Persistent organic pollutants in foods, their interplay with gut microbiota and resultant toxicity, research published on the The Science of the total environment, goes deep into an issue that affects all human beings. Nutrition is the basis of our lives, but much of the food we eat is contaminated or polluted.
Persistent organic pollutants in foods
The researchers explain: "Persistent Organic Pollutants (POPs) have become immensely prevalent in the environment as a result of their unique chemical properties (persistent, semi-volatile and bioaccumulative nature).
Their occurrence in the soil, water and subsequently in food has become a matter of concern. With food being one of the major sources of exposure, the detrimental impact of these chemicals on the gut microbiome is inevitable The gut microbiome is considered as an important integrant for human health.
It participates in various physiological, biochemical and immunological activities; thus , affects the metabolism and physiology of the host. A myriad of studies have corroborated an association between POP-induced gut microbial dysbiosis and prevalence of disorders.
For instance, ingestion of polychlorinated biphenyls, polybrominated diphenyl ethers or organochlorine pesticides influenced bile acid metabolism via alteration of bile salt hydrolase activity of Lactobacillus, Clostridium or Bacteroides genus.
At the same time, some chemicals such as DDE have the potential to elevate Proteobacteria and Firmicutes/Bacteriodetes ratio influencing their metabolic activity leading to enhanced short-chain fatty acid synthesis, ensuing obesity or a pre-diabetic state.
This review highlights the impact of POPs exposure on the gut microbiota composition and metabolic activity, along with an account of its corresponding consequences on the host physiology. The critical role of gut microbiota in preventing the POPs excretion out of the body resulting in their prolonged exposure and consequently, enhanced degree of toxicity is also emphasized." The major effects on health are linked to direct contact of people with contaminated and particularly frequented areas of land.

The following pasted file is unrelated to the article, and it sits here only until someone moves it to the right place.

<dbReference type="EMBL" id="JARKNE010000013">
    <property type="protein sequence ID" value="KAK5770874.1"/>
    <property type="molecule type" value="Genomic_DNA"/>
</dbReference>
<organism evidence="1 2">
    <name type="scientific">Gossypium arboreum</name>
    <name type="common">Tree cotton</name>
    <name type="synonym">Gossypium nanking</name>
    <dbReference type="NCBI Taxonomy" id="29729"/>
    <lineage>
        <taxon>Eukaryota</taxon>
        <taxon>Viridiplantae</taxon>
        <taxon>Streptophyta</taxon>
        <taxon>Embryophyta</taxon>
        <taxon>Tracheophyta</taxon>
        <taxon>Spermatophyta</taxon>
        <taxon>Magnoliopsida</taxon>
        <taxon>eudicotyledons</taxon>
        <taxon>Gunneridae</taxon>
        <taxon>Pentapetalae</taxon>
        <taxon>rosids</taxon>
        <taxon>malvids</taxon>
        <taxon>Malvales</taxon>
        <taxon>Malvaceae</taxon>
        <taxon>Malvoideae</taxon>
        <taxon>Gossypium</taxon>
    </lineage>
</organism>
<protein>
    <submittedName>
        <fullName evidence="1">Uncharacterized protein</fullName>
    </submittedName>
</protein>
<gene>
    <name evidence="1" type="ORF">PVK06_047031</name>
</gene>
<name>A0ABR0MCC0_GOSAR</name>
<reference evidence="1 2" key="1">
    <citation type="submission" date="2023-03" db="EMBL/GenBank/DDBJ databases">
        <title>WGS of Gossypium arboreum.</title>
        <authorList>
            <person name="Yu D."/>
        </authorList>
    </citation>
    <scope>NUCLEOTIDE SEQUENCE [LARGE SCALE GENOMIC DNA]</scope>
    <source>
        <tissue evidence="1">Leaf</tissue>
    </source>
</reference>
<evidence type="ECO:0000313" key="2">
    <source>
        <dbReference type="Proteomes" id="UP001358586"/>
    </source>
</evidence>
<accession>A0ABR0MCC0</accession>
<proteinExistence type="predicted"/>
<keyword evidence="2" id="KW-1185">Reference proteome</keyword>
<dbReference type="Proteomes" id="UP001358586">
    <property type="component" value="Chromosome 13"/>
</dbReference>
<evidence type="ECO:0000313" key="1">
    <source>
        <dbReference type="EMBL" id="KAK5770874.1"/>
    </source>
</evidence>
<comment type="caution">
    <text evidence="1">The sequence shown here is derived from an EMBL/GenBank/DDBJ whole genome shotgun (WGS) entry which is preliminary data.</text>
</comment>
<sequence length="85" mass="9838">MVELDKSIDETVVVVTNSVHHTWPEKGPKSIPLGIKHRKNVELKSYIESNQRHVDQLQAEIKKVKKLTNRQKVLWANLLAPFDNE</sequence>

Of toxicological importance are the intake of contaminated water, the entry of toxic substances into the food chain (for example through animals that have grazed on polluted land or the consumption of vegetables) and the inhalation of vaporized compounds.
There is a wide range of acute and especially chronic health effects that can manifest themselves clinically; the extent of the biological damage is linked to various variables, including: chemical nature of the contaminant, methods of exposure, quantity of contaminant present, duration of exposure, individual genetic factors.
Chromium and various plant protection products are carcinogenic. Lead is particularly dangerous for young children, in whom there is a high risk of developing brain and nervous system damage, while more generally the risk is related to kidney damage. Mercury and cyclodiene are also known to induce a higher incidence of renal damage, sometimes irreversible.